Sean Fear’s Friday slot

Sean Fear’s Friday slot

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    The Big Issues Don’t Always Sway Elections

Even in general elections, matters that are of purely local significance can seriously affect the outcome in any given constituency. The obvious example is hospital reorganisations. Many health service professionals are convinced that closing A & E units in smaller hospitals, and concentrating services on larger hospitals, produces better health outcomes.

They may very well be right, but the political consequences can be horrendous for any governing party trying to defend the seat that’s affected. Labour were destroyed in Wyre Forest, in 2001, on this issue, at a time when they won a landslide victory. They may be similarly destroyed in Enfield North next time round, following the closure of the A & E unit at Chase Farm. The intended closure of the A & E unit as Edgware General, in the 1990’s, was enough on its own to lose the Conservatives Hendon and Brent North, in 1997, and to do further damage in the local elections, the following year.

There are three issues which I think have the potential to do similar damage in individual constituencies. The first is rubbish collection. Many authorities have moved to fortnightly rubbish collection, in order to encourage recycling. This has been wildly unpopular. The Conservatives lost at least two authorities against the trend, Salisbury and North Lincolnshire, because of public hostility on this issue. The Liberal Democrats suffered a landslide defeat in Bournemouth for the same reason. Nevertheless, in many areas, voters blamed the government, rather than their local council, for the inconvenience they suffered. Were they to take the opportunity to punish incumbent Labour MPs, then Labour might suffer a backlash in individual constituencies, regardless of the party’s overall share of the vote.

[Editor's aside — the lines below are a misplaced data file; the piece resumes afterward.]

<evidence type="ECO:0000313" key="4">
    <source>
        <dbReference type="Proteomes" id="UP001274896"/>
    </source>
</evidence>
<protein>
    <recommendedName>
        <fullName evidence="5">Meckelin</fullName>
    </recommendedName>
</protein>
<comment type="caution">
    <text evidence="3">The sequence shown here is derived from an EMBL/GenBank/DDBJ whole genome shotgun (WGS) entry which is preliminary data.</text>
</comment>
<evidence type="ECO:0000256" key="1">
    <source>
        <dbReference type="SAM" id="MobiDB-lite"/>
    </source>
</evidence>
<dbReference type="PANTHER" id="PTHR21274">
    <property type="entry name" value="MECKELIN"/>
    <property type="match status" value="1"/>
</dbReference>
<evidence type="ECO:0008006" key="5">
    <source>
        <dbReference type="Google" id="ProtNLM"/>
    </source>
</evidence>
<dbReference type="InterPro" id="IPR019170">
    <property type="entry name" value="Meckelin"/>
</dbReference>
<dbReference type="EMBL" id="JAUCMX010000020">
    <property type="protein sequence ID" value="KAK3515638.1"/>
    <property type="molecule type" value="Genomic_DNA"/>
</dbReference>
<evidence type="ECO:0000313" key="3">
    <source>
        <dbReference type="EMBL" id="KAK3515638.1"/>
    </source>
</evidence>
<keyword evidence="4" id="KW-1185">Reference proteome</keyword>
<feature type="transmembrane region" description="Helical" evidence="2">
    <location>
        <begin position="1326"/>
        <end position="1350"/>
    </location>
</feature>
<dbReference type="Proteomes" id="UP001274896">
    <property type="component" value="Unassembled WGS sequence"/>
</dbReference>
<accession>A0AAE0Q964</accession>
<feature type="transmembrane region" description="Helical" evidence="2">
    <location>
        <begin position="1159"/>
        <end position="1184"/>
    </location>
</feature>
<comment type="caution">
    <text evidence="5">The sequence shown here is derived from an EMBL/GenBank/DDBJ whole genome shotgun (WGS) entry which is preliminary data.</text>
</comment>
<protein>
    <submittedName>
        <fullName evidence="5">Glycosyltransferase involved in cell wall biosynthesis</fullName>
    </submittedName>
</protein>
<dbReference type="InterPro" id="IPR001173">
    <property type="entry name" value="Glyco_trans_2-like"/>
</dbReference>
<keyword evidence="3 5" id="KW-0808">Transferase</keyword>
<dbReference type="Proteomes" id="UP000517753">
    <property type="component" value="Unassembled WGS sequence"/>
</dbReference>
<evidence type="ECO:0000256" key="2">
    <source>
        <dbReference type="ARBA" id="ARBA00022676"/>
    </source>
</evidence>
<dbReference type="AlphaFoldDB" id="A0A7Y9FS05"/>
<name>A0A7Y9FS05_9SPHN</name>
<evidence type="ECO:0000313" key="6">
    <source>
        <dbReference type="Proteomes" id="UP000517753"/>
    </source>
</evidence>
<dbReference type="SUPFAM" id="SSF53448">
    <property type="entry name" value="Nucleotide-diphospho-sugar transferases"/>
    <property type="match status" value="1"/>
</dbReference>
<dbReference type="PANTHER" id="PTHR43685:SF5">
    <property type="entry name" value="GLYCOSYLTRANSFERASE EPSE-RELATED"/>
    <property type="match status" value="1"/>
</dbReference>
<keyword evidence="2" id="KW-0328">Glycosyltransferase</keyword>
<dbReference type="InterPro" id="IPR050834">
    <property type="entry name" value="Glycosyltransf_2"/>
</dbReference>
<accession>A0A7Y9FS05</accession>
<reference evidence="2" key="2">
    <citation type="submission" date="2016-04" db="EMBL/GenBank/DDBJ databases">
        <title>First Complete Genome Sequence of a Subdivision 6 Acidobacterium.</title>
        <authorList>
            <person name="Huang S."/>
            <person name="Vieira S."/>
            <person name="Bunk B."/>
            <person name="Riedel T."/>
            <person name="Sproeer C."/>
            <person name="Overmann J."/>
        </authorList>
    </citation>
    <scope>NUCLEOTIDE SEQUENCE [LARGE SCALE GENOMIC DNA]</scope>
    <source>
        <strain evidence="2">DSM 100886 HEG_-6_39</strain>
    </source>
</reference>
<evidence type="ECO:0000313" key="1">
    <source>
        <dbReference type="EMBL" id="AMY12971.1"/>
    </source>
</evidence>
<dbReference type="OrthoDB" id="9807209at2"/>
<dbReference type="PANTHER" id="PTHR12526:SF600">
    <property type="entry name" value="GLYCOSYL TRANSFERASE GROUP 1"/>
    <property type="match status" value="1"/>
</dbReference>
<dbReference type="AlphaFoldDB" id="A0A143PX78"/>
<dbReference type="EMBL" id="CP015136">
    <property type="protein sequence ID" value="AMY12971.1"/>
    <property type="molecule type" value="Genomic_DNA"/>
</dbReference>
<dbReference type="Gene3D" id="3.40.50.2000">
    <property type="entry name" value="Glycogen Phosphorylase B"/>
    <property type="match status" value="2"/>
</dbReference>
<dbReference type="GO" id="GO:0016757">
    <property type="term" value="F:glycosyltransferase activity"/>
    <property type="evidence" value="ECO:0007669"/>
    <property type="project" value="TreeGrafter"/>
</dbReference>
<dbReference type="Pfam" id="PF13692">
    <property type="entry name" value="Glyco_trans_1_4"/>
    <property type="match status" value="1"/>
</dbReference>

The second issue which could do real damage to incumbents is providing Travellers’ sites. In the East of England Area, all local authorities have been told they must provide one or two additional Travellers’ sites by 2010. I have never known an issue to generate such ill-feeling, in Hertsmere, as this one. Something like 4,000 letters have been written to the local MP on this issue, and at least 2,000 people have attended public meetings organised by the local council. Labour and Liberal Democrat voters are as angry about this as Conservatives. Similar levels of anger have been experienced in other authorities in the Eastern Area. If the government, rather than individual authorities, receive the blame for this, then the remaining Labour MPs in the Area could be very vulnerable at the next election.

The third is housing. The government wants more houses, particularly affordable houses, to be built across the country. Most residents, in Green Belt areas at any rate, don’t want them. As a former Potters Bar councillor, I know that it is absolutely fatal, electorally, to shown anything other than total commitment to the Green Belt. Any suggestion that a council has not done its utmost to oppose Green Belt development will be punished by the voters. But if those voters see that the council is forced into allowing major housing developments by the government, then it will be Labour MPs, not local councils, who face an electoral backlash.

On all these issues, Labour’s difficulty is that the vast majority of local councillors in the affected areas will be Conservatives and Liberal Democrats. They have a very strong vested interest in seeing that Labour take the blame for unpopular policies that the local authorities have to implement.

In addition to the two Parliamentary by-elections, there were four local council elections last night.

Ealing LBC, – Cleveland: Conservative 1519, Lib Dem 1288, Labour 539, Green 165. Conservative hold. This produced almost no swing between the Conservatives and Liberal Democrats, compared to 2006.

Ipswich BC – Castle Hill: Conservative 1028, Labour 385, Lib Dem 284. Conservative gain from Independent. The Independent had previously been elected as a Conservative, so this was really a Conservative hold.

Rushmoor BC- Heron Wood: Labour 423, Lib Dem 382, Conservative 330. Labour gain from Independent. In fact, the Independent was originally a Liberal Democrat. The result does show a small swing to the Liberal Democrats, compared to the last time the ward was contested.

Swansea CC – Llansamlet: Labour 769, Lib Dem 581, Plaid 283, BNP 226, Independent 221. Labour hold. This was a good result for the Liberal Democrats and a poor one for Plaid.

Sean Fear – a London Tory activist – is a regular contributor to the site

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